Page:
As someone who has always been interested in pursuing a career in sports, getting the opportunity to speak with someone who works in the industry has always been very beneficial to me. This past week I had the pleasure of sitting down with FINA Executive Director Brent Nowicki. I had the opportunity to learn both about his background, as well has his career to date, which appears to be quite busy.
Brent is a Buffalo native. He attended Canisius High School before playing lacrosse at Fairfield University. Following his undergraduate years, he decided to attend the University at Buffalo School of Law to receive his Juris Doctor. Brent stated that law school was not something he always wanted to do. He did not come from a legal family, and he was not sure what triggered his interest. Eventually, Brent decided a career in the law was something that interested him, and he decided to attend law school.
While attending law school, Brent did not have a specific interest of working in the field of sports law. He did not take a sports law class in law school and he did not know this type of career existed. Instead, Brent focused his law school curriculum on classes that he believed a law firm would look for, and the courses that would help him pass the bar.
After graduating from UB School of Law, Brent got his start at Hodgson Russ, where he worked for several years before moving to Europe. While he was working at Hodgson Russ, Brent was approached by friends who wanted him to review their contracts and help with negotiations. As this trend continued, Brent received more calls for similar services, and he realized a career in sports might be something he was interested in.
Eventually, Brent decided to move to Europe, where he worked in the Court of Arbitration for Sport. One question I thought it was important to ask was the difference between the practice of sports law in Europe compared to the United States. In response, he stated the primary difference was that in Europe there are codified laws and statutes relating to sport, while in the United States lawyers mainly use other law fields and apply them to sport (such as antitrust, labor, and employment law). In addition, he stated the court system in Europe is an arbitral system in which most disputes are resolved through arbitration. Further, Brent stated cases in Europe are much shorter and there are no unions.
When Brent arrived in Switzerland, he did not know anybody, and he looked for ways to meet people. Brent used lacrosse as a tool to meet people in this new place. He became involved with the Swiss National Team, but because he did not have the nationality to play, he began to coach. He was involved with the team for two World Championships and a European Championship. Eventually, Brent was qualified to play for the team, and he played for the team in Vancouver before the COVID-19 pandemic shut down competition.
While working in the Court of Arbitration for Sport, Brent was able to adapt to the cultural differences between Europe and the United States. Further, he stated his time at the Court of Arbitration for Sport helped him understand that the value of a contract is very different than one might think. Also, Brent learned how to structure deals, contracts, and negotiations. Overall, Brent believes his time at the Court of Arbitration for Sport helped him learn the law, which he believes has been advantageous in his current position.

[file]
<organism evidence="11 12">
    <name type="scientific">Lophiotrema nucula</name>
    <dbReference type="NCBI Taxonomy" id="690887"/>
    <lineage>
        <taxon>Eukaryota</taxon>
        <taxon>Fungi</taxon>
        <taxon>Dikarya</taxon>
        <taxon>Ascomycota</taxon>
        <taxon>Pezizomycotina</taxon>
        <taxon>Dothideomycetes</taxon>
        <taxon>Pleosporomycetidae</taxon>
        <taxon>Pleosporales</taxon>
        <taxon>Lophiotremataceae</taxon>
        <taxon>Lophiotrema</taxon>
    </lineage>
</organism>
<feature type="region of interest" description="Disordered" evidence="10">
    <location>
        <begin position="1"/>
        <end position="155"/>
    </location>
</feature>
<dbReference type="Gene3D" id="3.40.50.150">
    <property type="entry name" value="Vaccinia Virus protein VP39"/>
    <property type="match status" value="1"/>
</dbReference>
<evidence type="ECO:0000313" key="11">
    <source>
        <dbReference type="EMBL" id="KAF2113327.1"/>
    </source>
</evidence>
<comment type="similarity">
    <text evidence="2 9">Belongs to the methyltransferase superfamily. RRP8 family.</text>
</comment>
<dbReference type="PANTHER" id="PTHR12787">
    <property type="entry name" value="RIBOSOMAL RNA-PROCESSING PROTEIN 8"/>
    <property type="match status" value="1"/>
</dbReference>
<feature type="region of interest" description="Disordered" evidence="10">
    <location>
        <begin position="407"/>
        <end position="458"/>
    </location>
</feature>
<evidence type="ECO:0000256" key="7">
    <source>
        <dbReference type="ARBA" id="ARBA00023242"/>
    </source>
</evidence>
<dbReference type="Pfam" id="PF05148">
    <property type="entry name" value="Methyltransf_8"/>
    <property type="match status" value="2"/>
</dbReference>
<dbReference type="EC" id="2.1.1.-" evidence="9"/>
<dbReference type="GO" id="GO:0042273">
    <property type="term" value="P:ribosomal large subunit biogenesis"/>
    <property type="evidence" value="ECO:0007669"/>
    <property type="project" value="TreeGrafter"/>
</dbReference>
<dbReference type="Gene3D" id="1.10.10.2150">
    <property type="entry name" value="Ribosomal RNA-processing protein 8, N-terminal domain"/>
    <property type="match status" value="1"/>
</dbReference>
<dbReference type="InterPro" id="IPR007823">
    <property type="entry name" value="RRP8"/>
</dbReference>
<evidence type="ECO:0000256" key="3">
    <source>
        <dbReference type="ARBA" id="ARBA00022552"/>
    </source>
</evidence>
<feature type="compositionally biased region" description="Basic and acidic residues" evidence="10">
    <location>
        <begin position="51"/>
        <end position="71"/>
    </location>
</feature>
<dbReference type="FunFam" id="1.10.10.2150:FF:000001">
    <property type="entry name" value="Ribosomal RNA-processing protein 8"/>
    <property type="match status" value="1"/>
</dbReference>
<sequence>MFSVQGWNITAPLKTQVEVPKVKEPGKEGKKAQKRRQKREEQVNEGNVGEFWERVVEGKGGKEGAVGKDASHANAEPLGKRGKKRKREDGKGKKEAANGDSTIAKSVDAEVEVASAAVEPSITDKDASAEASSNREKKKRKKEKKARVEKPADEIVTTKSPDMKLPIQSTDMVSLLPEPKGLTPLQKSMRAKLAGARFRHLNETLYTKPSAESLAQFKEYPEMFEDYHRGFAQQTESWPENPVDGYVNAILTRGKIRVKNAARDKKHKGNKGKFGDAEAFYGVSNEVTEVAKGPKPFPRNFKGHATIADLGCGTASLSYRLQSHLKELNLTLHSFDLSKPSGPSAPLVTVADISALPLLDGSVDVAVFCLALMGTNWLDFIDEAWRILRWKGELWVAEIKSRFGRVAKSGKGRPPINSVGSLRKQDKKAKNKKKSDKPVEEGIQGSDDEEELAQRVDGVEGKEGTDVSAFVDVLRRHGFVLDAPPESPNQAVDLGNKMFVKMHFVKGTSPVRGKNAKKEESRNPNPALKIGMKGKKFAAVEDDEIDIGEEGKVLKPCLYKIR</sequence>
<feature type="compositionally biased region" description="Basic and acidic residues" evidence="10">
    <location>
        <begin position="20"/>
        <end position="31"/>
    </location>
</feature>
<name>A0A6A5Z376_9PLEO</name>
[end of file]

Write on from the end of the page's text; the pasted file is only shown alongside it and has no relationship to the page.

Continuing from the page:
After several years with the Court of Arbitration for Sport, Brent changed roles and became the Executive Director of FINA. The first question I asked regarding this position was how his responsibilities have changed compared to his previous position. Brent stated the biggest difference was the magnitude of responsibility. As the CEO of FINA, Brent has significantly more responsibilities compared to his previous role. The decisions he is responsible for affect over two hundred member federations and millions of athletes globally. Along with a higher magnitude of responsibility, Brent stated the scope of his current position is much greater. His decisions have much greater reach now compared to when he was with the Court of Arbitration for Sport. From organizing World Championships and International Events to dealing with commercial sponsors, the scope of employment is greater as the CEO. Brent believes being a lawyer has been advantageous to him in his current position. It allows him to put a legal spin on decisions, and to consider potential sources of liability and how to avoid them when making decisions.
Finally, I asked Brent whether his time as an athlete has been beneficial to him in his current position as Executive Director of FINA. While Brent was quick to state he does not believe he was ever at the same level as the athletes he deals with, he believes his time as an athlete has allowed him to understand the sacrifices athletes make, as well as the value of training and preparation. Overall, Brent believes his time as an athlete has been helpful in considering an athlete’s perspective in decision making, along with being able to relate to and understand them.
Getting to learn about Brent’s background and how his career has transpired to date was an incredible opportunity. He is at the top of his field and he has accomplished so much in a short time. The interview with Brent allowed me to get a brief look into the magnitude of decisions that he has to make on a daily basis and the thought process that goes into them. I am very thankful that Brent Nowicki, with all of his responsibilities and his very busy schedule, was able to take the time to sit down with me.
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